Dr Kumar Mahabir on the Columbus debate
The National Trust of Trinidad and Tobago has been strangely silent on the rowdy and relentless campaign to remove the historical statue of Christopher Columbus in the capital city of Port of Spain. I was the Vice Chairman of the Trust from 2013 to 2015.
The Trust seems to place its current Afro-centric agenda above and beyond the public and national interest.
On Labour Day (19/06/20), for example, the Trust chose to highlight only trade unionist Tubal Uriah “Buzz” Butler in its Facebook page. There was a mere one-word reference to, and no photo of Rienzi (Krishna Deonarine, 1905 -1972) who founded both the Oilfields Workers’ Trade Union (OWTU) and the All Trinidad Sugar Estates and Factory Workers’ Union (ATSEFWU), and was the OWTU’s first President General.
Citizens for Conservation
The Trust is genetically connected to the Citizens for Conservation of Trinidad & Tobago (CFC) with some members having footholds in both organisations at the executive level.
CFC has a long a long history of fighting to protect the natural and man-made heritage in the twin-island republic. Just before the COVID-19 pandemic, the Trust and the CFC were jointly hosting exhibitions, tours and lectures to better educate people to appreciate and protect heritage sites and statues, monuments, churches, plantation houses and cemeteries.
Columbus’s life-sized bronze statue is located in Columbus Square in Port of Spain on the corner of Independence Square and Duncan Street, just east of the Cathedral of the Immaculate Conception.
The site is on the Heritage Asset Register of the National Trust which designates the square and the statue as “worthy of notation and preservation.” Despite the horrendous history of Columbus, his statue represents a tangible historical link to Europe, Africa, and Asia since 1498. It is one of the few statues of Columbus in the Caribbean and is a destination site for local and foreign tourists.
As part of the Black-Lives-Matter protest, activists defaced the bronze statue a few nights ago. They wrapped it with red “Danger” caution tape. They covered the bust with a black garbage bag and hung a sign with the word “Murderer” on it.
The Columbus statue is a national monument defined by the National Trust Act (1991, last amended in 2015) as “any building, structure or other work of man or nature, whether above or below the surface of the land or the floor of the sea, of national architectural, aesthetic or historic interest.”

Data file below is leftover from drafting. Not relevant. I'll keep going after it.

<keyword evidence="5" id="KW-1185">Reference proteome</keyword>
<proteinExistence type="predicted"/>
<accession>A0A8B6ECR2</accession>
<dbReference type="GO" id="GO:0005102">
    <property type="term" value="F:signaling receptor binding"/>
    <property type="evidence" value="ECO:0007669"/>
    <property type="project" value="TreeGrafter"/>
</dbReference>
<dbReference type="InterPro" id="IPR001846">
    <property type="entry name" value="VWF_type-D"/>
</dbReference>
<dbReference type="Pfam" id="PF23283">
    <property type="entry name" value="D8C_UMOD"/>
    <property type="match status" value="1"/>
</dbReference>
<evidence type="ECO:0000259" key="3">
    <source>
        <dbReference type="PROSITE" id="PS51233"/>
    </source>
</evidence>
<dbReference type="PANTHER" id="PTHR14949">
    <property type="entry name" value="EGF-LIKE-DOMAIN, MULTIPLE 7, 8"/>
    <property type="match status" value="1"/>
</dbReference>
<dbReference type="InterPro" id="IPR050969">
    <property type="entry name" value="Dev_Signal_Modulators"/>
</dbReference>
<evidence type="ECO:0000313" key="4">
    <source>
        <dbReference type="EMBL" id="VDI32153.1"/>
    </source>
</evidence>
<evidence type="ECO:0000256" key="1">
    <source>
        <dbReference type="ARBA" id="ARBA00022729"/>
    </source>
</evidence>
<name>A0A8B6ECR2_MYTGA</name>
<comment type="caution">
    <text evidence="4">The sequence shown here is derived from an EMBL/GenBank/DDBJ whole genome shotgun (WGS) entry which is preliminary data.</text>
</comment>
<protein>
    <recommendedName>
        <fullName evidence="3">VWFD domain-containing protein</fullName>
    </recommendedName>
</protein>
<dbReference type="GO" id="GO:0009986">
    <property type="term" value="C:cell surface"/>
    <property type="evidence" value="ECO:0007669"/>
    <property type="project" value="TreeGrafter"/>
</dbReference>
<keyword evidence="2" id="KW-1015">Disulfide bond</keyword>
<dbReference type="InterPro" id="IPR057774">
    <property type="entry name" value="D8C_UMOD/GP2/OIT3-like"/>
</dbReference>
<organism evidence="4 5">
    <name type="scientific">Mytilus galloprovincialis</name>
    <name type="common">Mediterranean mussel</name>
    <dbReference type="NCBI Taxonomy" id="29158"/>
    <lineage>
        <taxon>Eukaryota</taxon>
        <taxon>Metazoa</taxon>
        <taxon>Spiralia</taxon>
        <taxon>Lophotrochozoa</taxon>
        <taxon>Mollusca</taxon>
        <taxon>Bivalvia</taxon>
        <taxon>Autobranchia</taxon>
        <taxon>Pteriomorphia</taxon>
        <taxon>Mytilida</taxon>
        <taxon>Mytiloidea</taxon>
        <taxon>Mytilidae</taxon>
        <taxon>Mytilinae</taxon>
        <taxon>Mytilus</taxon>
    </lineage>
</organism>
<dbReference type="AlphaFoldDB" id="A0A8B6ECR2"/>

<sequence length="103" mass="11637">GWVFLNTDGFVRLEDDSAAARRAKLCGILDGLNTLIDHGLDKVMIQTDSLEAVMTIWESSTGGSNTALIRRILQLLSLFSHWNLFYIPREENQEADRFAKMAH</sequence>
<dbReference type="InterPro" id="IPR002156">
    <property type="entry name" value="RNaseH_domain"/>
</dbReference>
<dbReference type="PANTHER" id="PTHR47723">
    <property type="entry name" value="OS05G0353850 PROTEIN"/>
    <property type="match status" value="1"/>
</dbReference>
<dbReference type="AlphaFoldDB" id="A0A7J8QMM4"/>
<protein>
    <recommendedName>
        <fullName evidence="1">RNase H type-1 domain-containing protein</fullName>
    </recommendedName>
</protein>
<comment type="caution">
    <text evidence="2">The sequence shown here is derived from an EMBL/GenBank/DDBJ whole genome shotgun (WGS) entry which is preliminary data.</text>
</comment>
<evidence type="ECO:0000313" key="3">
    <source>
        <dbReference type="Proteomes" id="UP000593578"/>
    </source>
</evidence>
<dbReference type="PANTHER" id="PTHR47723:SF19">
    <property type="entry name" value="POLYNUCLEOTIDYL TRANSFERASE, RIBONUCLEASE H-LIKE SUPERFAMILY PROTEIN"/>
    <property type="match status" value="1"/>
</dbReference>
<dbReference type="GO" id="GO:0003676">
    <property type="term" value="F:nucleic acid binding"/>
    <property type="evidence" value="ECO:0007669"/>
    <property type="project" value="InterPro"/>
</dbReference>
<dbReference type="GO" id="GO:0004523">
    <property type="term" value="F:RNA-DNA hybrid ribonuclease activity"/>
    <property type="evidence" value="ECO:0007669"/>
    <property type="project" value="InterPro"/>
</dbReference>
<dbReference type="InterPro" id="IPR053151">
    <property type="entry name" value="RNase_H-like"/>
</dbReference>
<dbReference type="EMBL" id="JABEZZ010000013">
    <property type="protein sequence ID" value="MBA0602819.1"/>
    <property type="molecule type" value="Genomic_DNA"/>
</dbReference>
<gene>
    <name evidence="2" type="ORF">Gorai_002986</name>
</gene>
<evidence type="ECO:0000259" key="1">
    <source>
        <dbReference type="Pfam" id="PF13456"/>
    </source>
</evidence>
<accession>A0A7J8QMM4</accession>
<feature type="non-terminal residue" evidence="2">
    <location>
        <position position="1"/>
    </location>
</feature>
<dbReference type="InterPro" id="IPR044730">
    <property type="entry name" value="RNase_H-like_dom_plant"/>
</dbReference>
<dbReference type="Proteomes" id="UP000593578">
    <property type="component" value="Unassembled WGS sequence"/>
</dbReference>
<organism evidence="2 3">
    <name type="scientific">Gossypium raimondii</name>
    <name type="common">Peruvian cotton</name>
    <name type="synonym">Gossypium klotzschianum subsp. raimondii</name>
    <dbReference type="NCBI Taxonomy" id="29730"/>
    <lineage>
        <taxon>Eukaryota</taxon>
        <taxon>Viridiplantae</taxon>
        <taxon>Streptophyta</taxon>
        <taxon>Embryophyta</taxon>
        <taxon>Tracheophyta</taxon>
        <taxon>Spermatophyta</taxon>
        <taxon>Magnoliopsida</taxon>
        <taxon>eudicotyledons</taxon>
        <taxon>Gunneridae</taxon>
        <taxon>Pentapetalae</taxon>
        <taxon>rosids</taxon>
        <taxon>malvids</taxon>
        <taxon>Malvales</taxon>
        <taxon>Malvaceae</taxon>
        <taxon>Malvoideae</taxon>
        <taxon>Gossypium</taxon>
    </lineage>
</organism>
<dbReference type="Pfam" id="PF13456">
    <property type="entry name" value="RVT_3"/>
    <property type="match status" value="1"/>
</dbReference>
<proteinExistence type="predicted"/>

Section 27 of the Act states that any person who (a) “alters, damages, injures or defaces any listed property” or (b) “demolishes or destroys or causes to be demolished or destroyed” such property is liable on summary conviction to a fine, and the Court may, in addition, “order him to pay to the Trust by way of compensation such sum as the Court thinks fit for the purpose of repairing or restoring the property.”
Mahatma Gandhi statue next
The leading figure behind the fascist, extremist, and warring campaign to remove the Columbus statue in Port of Spain is Shabaka Kambon. His father, Kafra Kambon, was one of the leaders of the Black Power Movement. On February 26, 1970, they stormed the Cathedral of the Immaculate Conception in Port of Spain and draped black cloth on the sacred statues.
In a letter entitled “Is the Black Power protests repeating itself?”, Imaam Iqubal Hydal wrote: “The statue of Columbus was defaced in a similar manner as the statues in the church were blackened during the march of the Black Power movement … If such a protest should get out of hand, next would be the church itself and animosity to names such as Chacon, Christopher, Martinez et al. (Newsday 20/6/20, Express 18/6/20, Guardian 16/6/20).
Kambon is being aided and abetted by retired history Professor Dr. Brinsley Samaroo who claims that he was one of the leaders of the 1970 Black Power revolt. It would not be surprising if Samaroo supports Kambon in his next move, which is to remove all Mahatma Gandhi statues in public places in Trinidad, particularly the one in Kew Place, Gandhi Square, Port of Spain. In 2018, African lecturers at the University of Ghana relocated a statue of Gandhi because they claim that he was “racist.”
Samaroo is expected to also support Kambon in campaigning to change the name of the soon-to-be-opened Mahatma Gandhi Institute cultural complex in Mt Hope, located near the Arthur Lok Jack campus. This imminent protest by Samaroo and Kambon may again stall the progress of this project, started 21 years ago when then Prime Ministers Basdeo Panday and Atal Bihari Vajpayee turned the sod at Mt Hope.
The solution to this Columbus crisis is a compromise. The monument should be left alone but the inscription in the plaque can change. Samaroo, Kambo, and the Warao Queen can be free to write “Monster and Murderer” permanently in bronze at the bottom of the explorer’s statue.
Dr Mahabir is an anthropologist who has published 11 books.